The way Novič case will become statute-barred

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Petra Janša. (Photo: Demokracija)

Zvjezdan Radonjić, a judge suspended by a decison of  the Vice-President of the Supreme Court, Miodrag Đorđević, recently asserted that “the Novič case will get absolutely time-barred, as the flag should fall around mid-October, to put it in chess terms.”

“Some people think that this shall happen in the middle of December, but that is not true, because the High Court in Ljubljana has already determined the practice that no suspension of procedures pursuant the COVID-19 rules shall affect the statute of limitations deadlines. The problem, however, is that there is a pressure to proceed urgently in this case, in order to give the impression that the judiciary is working on it and that, with a little luck, the court of first instance will deliver a verdict, most probably of not guilty, just before the expiration of the statute of limitations deadline,” said Radonjić in the TV show Tema dneva (September 8, 2020). In his opinion, the case may end with an explanation that this was his case anyway, and because he “does not know how to judge”, Novič would simply be acquitted due to “procedural complications” or due to “Radonjić’s violations”. The issue, however, would not make any sense anyway, because the case would get statute-barred before it could even reach the second-instance court.

It is clear today that the Novič case should not have existed at all. However, in a corrupt country like Slovenia, the masterminds together with the perpetrators of the murder of dr. Janko Jamnik could easily construct it. There is even a saying circulating among people: What cannot be bought with money, can be bought with a lot of money!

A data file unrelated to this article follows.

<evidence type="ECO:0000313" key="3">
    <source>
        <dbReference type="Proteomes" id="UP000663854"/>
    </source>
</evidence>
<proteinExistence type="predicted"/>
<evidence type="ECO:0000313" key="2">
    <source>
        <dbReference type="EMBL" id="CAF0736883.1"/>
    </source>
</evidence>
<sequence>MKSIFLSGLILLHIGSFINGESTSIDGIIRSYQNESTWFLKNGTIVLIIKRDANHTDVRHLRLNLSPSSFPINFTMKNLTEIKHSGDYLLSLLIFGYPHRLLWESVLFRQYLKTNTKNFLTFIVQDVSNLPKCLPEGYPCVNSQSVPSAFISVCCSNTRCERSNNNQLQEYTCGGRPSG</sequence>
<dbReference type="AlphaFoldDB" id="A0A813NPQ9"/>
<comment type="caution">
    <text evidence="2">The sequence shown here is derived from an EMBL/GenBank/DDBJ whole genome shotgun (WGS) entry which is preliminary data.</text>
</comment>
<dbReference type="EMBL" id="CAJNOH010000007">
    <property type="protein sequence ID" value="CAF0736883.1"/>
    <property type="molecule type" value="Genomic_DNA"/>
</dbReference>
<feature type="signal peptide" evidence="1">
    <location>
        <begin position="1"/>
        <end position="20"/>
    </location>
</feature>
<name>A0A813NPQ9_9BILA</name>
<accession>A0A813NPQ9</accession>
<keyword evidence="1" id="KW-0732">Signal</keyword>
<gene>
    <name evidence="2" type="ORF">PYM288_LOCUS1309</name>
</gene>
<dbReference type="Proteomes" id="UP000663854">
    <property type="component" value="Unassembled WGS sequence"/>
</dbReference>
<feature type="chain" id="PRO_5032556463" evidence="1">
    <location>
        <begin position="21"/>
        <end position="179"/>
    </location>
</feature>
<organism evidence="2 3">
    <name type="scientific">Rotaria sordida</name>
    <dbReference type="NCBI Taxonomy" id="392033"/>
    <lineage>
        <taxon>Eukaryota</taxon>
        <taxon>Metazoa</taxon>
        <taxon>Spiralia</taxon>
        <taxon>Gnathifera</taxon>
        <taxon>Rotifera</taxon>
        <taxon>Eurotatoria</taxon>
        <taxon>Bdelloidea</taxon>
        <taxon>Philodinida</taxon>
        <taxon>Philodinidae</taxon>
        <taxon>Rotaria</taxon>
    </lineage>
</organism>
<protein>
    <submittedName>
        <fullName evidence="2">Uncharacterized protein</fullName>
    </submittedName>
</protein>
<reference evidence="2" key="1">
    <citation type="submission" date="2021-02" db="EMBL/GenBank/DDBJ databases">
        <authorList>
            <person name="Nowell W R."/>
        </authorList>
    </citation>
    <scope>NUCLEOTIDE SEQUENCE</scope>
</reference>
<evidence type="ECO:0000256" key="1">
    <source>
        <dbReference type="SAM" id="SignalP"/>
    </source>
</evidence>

On twitter, we read Prime Minister Janša’s note: “My colleague, the Prime Minister of Slovakia, has just informed us that a law on judicial radical reform had been submitted to the parliament. Previously, Slovak police had arrested several dozens of corrupt judges, and many similar investigations will be finalized in the coming days.” Slovakia only did that after the murder of investigative journalist Jan Kuciak and his fiancée. Just before his death, Kuciak investigated the activities of the Italian mafia group ‘Ndrangheta in Slovakia and its connections with Maria Troškova, an adviser to the then Slovak Prime Minister Robert Fico. This awaits Slovenia as well. I mean the law on radical reform of judicial.

The Novič case becomes statute-barred on 11 October. Only the president of the District Court in Ljubljana, Marjan Pogačnik, knows how it will become statute-barred.

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